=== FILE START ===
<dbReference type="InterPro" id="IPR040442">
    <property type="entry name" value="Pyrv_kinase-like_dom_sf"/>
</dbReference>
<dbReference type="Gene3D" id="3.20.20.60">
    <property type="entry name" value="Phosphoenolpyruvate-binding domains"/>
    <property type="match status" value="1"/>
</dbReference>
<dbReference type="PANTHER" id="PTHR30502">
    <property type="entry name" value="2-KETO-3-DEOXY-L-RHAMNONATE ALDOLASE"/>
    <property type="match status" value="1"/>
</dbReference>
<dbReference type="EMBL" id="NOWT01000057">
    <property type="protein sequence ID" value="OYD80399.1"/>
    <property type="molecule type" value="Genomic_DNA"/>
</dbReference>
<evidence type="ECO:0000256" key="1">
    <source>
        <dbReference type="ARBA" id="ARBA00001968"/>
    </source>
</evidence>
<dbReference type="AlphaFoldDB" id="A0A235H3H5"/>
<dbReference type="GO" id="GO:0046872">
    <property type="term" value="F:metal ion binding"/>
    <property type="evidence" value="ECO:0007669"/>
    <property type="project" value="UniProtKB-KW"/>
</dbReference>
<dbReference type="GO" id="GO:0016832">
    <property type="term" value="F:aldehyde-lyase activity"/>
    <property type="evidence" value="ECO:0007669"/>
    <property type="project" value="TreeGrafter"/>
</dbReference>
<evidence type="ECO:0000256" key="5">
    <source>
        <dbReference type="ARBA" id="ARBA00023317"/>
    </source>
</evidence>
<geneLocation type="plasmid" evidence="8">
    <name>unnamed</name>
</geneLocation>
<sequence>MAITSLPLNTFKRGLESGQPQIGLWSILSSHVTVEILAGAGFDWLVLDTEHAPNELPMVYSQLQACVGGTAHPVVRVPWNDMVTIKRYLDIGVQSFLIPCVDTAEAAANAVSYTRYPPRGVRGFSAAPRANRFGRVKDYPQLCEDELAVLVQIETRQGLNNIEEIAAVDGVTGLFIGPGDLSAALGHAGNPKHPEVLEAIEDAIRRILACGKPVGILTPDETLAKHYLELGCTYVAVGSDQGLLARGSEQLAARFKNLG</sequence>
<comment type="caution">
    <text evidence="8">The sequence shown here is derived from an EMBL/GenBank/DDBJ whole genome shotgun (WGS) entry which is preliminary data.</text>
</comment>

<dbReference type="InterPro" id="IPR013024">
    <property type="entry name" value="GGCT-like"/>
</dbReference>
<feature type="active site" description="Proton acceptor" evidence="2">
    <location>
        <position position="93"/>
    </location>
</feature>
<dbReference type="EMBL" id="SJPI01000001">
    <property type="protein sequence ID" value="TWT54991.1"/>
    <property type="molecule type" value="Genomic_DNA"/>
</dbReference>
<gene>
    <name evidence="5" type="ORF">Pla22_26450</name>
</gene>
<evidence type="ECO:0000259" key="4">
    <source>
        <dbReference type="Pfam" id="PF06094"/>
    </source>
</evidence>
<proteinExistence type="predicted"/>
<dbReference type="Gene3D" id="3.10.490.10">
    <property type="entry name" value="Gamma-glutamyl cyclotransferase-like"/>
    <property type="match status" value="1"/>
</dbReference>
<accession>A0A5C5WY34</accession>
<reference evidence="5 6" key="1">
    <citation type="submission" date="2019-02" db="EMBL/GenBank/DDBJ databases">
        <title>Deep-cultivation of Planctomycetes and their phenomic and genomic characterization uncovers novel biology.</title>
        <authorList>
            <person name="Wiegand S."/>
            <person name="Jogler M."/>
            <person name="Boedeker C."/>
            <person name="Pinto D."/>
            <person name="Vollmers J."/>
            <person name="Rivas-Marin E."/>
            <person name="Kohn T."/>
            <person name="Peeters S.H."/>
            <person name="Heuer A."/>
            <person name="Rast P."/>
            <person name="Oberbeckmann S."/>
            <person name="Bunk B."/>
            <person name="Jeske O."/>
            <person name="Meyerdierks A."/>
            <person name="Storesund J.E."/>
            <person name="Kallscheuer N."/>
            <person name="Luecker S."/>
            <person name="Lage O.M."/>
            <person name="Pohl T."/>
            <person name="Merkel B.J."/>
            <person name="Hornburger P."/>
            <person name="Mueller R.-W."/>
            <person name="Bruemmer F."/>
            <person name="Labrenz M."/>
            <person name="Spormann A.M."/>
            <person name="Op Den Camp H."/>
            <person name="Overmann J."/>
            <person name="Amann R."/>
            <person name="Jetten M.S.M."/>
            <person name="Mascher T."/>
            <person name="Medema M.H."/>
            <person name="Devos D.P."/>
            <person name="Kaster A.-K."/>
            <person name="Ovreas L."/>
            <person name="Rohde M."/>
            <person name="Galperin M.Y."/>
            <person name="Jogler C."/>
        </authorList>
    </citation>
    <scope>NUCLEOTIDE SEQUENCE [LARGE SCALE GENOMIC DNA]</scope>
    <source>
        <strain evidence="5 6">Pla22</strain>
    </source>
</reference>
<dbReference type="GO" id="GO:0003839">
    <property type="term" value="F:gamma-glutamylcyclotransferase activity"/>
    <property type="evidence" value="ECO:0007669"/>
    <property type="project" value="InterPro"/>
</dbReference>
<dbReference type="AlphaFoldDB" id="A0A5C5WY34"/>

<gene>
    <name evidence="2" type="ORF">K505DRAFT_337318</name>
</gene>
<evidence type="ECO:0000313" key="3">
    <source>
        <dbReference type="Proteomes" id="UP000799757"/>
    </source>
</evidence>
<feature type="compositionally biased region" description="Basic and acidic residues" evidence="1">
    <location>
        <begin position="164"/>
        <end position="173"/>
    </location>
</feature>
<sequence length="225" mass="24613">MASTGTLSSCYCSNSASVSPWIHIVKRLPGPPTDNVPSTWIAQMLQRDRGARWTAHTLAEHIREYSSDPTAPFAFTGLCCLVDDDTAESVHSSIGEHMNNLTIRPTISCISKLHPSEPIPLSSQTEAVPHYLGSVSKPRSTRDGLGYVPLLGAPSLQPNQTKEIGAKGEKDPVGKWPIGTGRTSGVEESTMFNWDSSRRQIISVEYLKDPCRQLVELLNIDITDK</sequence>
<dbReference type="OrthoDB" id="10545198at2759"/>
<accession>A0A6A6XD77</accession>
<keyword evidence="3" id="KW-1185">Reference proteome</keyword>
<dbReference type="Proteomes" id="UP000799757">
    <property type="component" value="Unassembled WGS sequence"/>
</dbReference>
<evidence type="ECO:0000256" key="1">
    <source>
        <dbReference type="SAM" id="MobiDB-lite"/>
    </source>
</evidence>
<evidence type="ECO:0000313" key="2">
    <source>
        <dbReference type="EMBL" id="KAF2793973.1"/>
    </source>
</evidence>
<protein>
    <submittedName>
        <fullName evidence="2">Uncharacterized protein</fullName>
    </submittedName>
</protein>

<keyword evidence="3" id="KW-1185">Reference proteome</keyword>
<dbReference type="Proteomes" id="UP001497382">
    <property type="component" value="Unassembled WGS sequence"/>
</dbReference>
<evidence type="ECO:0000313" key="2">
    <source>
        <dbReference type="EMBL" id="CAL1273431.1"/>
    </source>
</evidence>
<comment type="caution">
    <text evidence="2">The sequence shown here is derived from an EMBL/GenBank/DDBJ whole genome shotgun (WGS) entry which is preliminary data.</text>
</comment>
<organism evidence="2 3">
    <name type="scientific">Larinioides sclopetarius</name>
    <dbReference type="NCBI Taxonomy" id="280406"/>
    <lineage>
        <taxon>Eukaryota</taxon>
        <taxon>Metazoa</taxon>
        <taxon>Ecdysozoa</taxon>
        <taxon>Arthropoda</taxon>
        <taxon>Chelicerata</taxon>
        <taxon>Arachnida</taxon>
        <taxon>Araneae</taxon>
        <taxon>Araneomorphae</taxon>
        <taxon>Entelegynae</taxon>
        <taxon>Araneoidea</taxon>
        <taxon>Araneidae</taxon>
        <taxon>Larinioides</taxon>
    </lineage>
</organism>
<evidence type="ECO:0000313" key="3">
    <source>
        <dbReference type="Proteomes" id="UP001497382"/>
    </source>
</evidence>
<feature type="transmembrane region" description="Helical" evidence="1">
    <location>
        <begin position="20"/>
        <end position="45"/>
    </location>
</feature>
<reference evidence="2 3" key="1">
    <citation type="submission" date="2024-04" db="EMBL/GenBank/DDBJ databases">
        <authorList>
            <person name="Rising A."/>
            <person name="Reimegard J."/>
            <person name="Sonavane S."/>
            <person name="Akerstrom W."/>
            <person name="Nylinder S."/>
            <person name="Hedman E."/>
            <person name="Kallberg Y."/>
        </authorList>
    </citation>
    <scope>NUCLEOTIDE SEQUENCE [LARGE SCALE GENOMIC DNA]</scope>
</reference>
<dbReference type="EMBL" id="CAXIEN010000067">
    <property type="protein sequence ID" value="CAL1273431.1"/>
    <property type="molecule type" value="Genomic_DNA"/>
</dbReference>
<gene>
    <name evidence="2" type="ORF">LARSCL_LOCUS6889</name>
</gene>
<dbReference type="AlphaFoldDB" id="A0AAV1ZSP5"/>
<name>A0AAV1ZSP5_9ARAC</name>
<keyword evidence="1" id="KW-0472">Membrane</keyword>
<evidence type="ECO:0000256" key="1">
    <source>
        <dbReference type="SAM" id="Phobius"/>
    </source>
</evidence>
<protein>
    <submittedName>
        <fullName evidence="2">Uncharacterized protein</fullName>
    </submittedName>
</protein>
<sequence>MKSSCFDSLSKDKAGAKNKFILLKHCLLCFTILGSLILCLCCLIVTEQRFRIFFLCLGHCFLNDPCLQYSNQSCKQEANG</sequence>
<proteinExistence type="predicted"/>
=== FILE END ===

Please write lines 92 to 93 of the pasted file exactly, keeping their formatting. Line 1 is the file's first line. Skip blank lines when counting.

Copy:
            <person name="Pohl T."/>
            <person name="Merkel B.J."/>